I understood that his dance was a communication. He could use words and say that China destroyed multitudes of temples, and we might imagine it somehow and then feel the result of our own thoughts, but it’s not real. We’re just feeling our own assumption of feelings. But that face. Staring into that hungry, painful face until thoughts dissolve—is an understanding beyond language.
Sorry. I skipped ahead. I forgot the part where he told us about how he left Tibet with his family and snuck into India. How the border police jailed them and how they spent months suffering from dysentery and nearly starved in a wretched Indian prison. What it was like to watch his mother almost die of weakness and dehydration, helpless and angry, for freedom from the Chinese regime.
We nodded because we were from the United States, Canada, Germany, and Japan. We were good people who didn’t approve of stomping out cultures—we came here to see the Dalai Lama—we believed in human rights.
He crawled from one of us to the next, sweating, staring, breathing on us—he had to tackle the German woman—he straddled her and pinned her head down to the cold concrete floor with his forehead and we watched her mouth tighten to keep from drinking his sweat.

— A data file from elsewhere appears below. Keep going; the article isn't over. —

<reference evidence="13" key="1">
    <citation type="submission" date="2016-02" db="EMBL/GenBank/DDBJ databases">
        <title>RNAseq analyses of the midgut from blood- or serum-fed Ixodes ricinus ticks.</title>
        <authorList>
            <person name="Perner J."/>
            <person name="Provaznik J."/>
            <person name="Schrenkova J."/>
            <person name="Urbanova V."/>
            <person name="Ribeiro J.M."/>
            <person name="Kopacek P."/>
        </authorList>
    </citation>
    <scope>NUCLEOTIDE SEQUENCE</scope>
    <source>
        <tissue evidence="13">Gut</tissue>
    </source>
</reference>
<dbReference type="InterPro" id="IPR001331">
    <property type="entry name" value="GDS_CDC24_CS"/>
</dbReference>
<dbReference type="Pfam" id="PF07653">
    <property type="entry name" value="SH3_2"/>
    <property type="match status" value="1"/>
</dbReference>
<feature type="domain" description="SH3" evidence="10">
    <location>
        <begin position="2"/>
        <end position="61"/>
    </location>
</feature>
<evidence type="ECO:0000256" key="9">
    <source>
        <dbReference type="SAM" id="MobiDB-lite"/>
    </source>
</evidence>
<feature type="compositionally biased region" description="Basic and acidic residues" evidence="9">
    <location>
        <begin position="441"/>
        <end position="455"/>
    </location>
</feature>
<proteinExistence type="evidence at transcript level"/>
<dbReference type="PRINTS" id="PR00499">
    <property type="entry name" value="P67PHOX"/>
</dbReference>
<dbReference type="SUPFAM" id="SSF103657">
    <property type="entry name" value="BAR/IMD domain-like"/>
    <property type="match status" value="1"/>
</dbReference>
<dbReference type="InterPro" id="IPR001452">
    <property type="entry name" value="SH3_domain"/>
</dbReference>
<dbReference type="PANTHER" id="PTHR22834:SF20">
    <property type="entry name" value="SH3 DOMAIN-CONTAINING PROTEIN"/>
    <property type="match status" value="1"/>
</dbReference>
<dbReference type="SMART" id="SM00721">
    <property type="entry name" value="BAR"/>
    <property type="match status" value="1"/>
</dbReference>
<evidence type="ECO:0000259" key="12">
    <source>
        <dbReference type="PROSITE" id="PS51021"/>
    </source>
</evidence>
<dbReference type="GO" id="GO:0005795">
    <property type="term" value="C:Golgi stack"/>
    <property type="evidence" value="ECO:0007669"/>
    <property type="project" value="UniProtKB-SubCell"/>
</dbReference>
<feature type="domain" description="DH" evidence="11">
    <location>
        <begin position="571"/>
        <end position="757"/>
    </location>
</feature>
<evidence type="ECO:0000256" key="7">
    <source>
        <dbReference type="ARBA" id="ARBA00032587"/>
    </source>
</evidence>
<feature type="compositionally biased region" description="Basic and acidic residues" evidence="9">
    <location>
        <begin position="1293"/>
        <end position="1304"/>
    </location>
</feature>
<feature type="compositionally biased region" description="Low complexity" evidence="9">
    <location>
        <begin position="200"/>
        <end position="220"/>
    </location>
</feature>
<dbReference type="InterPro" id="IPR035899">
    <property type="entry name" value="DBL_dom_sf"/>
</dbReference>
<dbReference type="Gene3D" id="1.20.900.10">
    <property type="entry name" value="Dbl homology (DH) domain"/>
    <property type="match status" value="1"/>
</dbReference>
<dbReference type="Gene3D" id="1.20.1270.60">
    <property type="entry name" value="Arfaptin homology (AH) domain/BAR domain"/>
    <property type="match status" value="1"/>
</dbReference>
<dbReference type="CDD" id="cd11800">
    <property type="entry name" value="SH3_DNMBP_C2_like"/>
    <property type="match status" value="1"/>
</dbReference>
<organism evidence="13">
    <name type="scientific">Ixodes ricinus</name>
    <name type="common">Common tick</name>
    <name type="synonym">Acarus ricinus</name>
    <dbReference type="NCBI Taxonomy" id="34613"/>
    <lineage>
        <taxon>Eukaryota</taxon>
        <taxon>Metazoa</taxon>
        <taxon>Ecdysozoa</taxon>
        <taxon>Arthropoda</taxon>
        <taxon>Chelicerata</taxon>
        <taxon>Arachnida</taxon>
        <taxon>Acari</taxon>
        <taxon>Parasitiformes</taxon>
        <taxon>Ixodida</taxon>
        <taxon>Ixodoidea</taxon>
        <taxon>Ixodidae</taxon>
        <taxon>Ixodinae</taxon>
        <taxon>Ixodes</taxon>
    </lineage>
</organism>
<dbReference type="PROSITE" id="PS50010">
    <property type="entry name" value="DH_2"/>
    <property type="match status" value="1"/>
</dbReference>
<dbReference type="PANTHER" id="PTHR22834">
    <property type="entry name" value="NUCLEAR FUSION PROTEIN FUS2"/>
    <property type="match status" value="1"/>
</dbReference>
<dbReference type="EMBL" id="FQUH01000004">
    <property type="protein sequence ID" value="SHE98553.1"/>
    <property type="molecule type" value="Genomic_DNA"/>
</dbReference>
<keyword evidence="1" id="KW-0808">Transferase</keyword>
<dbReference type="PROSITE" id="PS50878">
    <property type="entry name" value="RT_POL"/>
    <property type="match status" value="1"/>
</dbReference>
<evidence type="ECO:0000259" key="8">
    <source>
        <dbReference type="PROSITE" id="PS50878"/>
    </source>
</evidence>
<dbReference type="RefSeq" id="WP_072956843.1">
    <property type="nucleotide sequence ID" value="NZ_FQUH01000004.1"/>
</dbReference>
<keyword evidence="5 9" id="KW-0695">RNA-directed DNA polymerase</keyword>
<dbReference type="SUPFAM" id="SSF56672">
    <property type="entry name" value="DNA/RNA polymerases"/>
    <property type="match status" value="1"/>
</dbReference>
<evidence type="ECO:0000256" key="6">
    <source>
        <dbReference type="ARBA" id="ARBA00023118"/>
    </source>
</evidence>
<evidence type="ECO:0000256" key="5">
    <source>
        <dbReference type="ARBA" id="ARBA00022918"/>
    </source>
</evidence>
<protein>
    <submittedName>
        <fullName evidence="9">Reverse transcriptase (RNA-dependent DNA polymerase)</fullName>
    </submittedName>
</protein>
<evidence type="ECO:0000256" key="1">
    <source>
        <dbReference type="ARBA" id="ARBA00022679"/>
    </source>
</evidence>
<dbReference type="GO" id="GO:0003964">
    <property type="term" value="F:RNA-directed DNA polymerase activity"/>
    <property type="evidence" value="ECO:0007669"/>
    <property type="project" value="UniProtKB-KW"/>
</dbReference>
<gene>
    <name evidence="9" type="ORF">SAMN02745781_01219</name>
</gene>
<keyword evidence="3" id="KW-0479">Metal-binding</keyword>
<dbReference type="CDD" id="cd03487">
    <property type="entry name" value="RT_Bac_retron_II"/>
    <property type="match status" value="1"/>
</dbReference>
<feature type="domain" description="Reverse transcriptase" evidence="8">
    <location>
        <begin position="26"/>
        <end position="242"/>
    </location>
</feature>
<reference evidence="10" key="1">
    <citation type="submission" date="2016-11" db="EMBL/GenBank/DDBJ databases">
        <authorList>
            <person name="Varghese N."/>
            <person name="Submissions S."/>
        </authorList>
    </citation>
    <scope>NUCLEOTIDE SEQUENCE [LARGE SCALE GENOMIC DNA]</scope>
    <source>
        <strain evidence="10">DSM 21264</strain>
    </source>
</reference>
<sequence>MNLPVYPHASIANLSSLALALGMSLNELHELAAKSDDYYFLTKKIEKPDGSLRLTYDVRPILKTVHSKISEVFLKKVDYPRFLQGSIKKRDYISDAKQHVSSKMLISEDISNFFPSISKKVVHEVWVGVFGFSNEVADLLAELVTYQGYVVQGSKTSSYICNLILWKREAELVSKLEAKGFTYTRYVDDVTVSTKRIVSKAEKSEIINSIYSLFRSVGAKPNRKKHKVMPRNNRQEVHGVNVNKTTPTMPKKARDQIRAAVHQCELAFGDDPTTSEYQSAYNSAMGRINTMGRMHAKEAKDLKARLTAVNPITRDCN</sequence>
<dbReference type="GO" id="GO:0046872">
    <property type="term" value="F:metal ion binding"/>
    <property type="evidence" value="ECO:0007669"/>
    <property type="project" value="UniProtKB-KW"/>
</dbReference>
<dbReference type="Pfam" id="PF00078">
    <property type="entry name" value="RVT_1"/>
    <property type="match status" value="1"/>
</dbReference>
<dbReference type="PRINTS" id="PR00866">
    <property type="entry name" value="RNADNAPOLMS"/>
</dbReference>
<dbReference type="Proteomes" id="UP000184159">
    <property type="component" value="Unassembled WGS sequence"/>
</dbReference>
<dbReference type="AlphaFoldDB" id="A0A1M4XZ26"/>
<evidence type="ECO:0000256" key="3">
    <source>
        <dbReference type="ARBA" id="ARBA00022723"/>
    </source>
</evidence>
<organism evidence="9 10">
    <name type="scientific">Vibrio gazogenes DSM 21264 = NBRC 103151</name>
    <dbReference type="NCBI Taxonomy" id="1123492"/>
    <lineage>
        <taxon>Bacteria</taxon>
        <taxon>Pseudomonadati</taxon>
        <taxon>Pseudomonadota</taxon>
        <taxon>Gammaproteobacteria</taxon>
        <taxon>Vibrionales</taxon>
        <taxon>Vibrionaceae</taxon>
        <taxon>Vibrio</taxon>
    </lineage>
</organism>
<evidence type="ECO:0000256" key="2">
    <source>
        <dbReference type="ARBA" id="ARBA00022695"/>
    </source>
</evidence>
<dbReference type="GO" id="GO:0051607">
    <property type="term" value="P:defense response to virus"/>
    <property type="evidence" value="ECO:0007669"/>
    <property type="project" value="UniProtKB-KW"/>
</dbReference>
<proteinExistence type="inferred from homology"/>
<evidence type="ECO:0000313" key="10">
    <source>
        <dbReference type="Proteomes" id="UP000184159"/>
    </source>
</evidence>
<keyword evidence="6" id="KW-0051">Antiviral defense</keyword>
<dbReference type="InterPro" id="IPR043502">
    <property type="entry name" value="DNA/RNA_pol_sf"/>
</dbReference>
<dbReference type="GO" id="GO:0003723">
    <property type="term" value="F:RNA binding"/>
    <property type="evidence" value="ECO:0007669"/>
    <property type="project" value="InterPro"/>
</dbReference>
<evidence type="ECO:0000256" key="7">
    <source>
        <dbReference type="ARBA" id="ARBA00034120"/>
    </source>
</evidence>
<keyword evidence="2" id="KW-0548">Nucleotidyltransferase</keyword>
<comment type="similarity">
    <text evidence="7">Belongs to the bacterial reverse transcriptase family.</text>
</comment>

There was no escape.

“THIS IS WHAT IT’S LIKE,” his eyes screamed in a language that we all understood. The language of pain. The language of the human spirit’s desire to be free.
After he made his rounds through all 8 of us, he bowed politely.
“Thank you. This is my dance. When I dance, I am happy. Wish you all good friendship and health for you family and happy life.”
He turned and snapped off the chanting monks, sat on the floor, and collected himself. I crawled over to him.
I said, “Thank you. That was the best…dance… I’ve ever seen.”
He smiled and held out his hand. I opened my arms and I hugged him. He was totally sweaty and gross and I pretended not to care. I wanted to let him know that I was not afraid of him, not afraid to look at his pain, that I understood the plight of his people.
My eyes said, “I know what it’s like.”
And his said, “Nice try.”

More stories by Dan Brooklyn at wearefr.ee